Mullen agreed, saying that other than adjusting to the demands and challenges associated with being away from home, the actual work the maintainers conduct while deployed remains the same.
“Overall from a maintenance perspective, we just pick up, move, and essentially execute the same tasks elsewhere that we do here,” said Mullen.
Whether forward deployed or back at MCAS Miramar, safety is of the utmost concern, said both Mullen and McDowell. And while the safety of the pilots who fly the aircraft is undoubtedly the overarching goal of maintenance, the safety of the maintainers themselves is equally vital.
While he wasn’t permitted to disclose the exact ratio of maintenance man- hours to flight hours, Mullen emphasized that a full shift of maintenance far exceeds the number of hours the aircraft actually spend in flight.
“That is a huge thing that’s a concern,” said Mullen. “Really my primary role as the quality assurance officer is making sure that maintenance is done safely.”
As a precaution against injuries, maintainers are required to wear cranial helmets when near the aircraft, as well as proper hearing protection.
“At the end of a 10-hour shift, we can all forget those things. We always have Marines that are walking around making sure that stuff is done right,” said Mullen.
“Similar to aviation, we follow procedures, we follow checklists … to make sure to keep you on track maybe when you’re tired or you’ve been doing things for a long time, to make sure that you are doing things right and by the book and safely.”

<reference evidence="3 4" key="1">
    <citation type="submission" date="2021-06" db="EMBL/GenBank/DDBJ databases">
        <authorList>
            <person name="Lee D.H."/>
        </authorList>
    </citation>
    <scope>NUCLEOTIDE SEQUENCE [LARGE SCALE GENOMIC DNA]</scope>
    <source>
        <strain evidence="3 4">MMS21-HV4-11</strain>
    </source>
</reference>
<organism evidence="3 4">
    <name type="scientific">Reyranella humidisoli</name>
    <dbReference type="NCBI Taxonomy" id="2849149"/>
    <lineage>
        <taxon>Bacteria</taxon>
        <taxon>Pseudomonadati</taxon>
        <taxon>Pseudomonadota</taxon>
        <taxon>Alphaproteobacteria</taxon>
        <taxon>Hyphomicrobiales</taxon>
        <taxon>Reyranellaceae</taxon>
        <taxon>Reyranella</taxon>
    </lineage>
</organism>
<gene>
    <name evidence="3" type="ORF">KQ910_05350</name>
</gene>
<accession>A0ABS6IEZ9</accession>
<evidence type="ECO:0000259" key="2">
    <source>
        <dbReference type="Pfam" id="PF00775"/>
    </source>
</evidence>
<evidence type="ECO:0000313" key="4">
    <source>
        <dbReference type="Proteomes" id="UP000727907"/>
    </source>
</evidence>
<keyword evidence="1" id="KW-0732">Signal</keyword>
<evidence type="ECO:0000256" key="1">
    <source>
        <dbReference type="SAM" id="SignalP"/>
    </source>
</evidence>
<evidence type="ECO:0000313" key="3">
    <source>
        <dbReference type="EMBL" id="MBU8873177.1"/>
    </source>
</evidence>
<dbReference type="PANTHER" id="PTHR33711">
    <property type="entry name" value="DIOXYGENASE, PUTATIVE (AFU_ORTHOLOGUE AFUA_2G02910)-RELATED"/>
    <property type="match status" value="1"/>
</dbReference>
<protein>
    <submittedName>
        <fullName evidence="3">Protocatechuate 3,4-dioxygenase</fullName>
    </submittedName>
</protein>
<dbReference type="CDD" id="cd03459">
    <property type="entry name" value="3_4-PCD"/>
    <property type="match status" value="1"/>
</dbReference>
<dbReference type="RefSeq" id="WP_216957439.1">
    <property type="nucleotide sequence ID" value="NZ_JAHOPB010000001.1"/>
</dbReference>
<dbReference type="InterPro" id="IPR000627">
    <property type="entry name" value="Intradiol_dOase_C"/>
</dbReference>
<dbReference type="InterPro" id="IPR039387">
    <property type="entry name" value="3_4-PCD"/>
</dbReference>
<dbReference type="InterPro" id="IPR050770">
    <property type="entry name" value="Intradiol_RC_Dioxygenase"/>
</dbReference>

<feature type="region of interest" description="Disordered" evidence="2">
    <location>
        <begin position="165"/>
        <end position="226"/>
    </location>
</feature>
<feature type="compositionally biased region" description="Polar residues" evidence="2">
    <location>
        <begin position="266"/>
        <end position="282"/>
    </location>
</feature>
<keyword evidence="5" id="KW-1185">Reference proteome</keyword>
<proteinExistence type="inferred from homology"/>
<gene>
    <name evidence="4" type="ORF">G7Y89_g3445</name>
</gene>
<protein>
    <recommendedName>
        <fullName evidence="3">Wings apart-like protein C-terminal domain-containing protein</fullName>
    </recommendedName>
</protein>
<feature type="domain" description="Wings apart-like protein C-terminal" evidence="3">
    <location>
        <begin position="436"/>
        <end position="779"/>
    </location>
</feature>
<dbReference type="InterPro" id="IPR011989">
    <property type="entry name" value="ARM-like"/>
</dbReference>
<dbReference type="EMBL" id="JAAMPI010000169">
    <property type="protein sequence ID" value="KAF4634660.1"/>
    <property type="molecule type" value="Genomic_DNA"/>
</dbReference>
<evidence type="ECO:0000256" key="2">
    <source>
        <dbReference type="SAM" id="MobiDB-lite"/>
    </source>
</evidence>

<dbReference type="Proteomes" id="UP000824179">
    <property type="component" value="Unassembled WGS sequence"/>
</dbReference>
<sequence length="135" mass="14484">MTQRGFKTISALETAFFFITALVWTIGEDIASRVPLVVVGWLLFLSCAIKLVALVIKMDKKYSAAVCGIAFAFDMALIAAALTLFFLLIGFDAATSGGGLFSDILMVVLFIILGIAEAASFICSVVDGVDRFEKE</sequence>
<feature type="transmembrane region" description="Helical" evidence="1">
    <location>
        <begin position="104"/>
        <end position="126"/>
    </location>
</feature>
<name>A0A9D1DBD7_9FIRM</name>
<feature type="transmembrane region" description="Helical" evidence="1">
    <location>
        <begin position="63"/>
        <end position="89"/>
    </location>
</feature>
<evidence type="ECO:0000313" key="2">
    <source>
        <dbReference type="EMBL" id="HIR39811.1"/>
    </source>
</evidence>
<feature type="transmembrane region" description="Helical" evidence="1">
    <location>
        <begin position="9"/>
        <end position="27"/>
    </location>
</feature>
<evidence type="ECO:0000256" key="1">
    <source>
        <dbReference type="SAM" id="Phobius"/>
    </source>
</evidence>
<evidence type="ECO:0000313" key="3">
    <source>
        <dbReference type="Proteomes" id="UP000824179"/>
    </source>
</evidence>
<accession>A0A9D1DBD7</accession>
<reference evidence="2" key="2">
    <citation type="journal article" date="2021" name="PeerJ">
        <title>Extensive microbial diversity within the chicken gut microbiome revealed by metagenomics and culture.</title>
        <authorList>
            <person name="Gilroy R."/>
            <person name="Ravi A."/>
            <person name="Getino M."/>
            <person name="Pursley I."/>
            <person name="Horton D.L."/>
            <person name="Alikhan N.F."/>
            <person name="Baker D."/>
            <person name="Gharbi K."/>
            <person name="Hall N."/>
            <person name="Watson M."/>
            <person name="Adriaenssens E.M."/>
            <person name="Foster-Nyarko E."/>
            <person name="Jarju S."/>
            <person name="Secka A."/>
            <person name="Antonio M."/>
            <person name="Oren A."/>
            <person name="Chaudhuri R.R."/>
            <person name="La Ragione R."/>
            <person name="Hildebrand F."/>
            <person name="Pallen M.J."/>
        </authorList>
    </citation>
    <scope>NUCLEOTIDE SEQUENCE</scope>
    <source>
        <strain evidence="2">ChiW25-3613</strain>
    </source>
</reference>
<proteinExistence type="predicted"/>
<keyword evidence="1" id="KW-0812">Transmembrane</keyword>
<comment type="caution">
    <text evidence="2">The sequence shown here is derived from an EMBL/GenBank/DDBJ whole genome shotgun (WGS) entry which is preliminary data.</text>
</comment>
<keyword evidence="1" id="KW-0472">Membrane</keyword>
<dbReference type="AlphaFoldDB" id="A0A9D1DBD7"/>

Within the department, Marines selected for the position of Collateral Duty Inspector (CDI) observe and oversee all maintenance and are responsible for “signing off” on the aircraft after the work is complete. Many are young Marines who have only been in the Corps for a few years, said Mullen, who is particularly impressed by their capacity to take on a substantial amount of responsibility.
As Marine aviation continues to move toward modernization while remaining ready to support the war- fighter in every clime and place, the 2019 Aviation Plan underscores “supporting the maintainer” as one of the Deputy Commandant for Aviation’s key priorities.
“Strong maintenance departments are able to generate materially sound, healthy aircraft in the right numbers to enable our aircrews to be successful in training and in combat, and set conditions for ‘operations and maintenance balance,’” reads the Aviation Plan.
“Maintenance departments serve as the ‘center of gravity’ of our flying squadrons and maintenance capacity ultimately determines our ability to provide sustainable readiness in support of operational requirements.”
Mullen has seen this increased emphasis on maintenance support in action at VMFA-232.
“That has been a focal point since I got to this unit,” Mullen said, adding that that squadron’s commanding officer, Lieutenant Colonel Mark Bortnem, has made it very clear that the maintainers are the squadron’s most important resource and should be prioritized as such.
With a planned “sunset” of 2030, the F/A-18—considered to be the Corps’ primary bridging platform to the F-35B/C—will continue to be an essential part of Marine aviation for the next decade.
And while the transition will mean the eventual end of the Hornet community in the Marine Corps, McDowell says he and the other maintainers are just focused on the day-to-day and doing their job to the best of their ability. Some will transition to the F-35 in the coming years, while others may end up working on other platforms.
“When we join, we’re first told ‘needs of the Marine Corps,’” McDowell said when asked about the future. “We’ll be placed wherever is best for the Marine Corps.”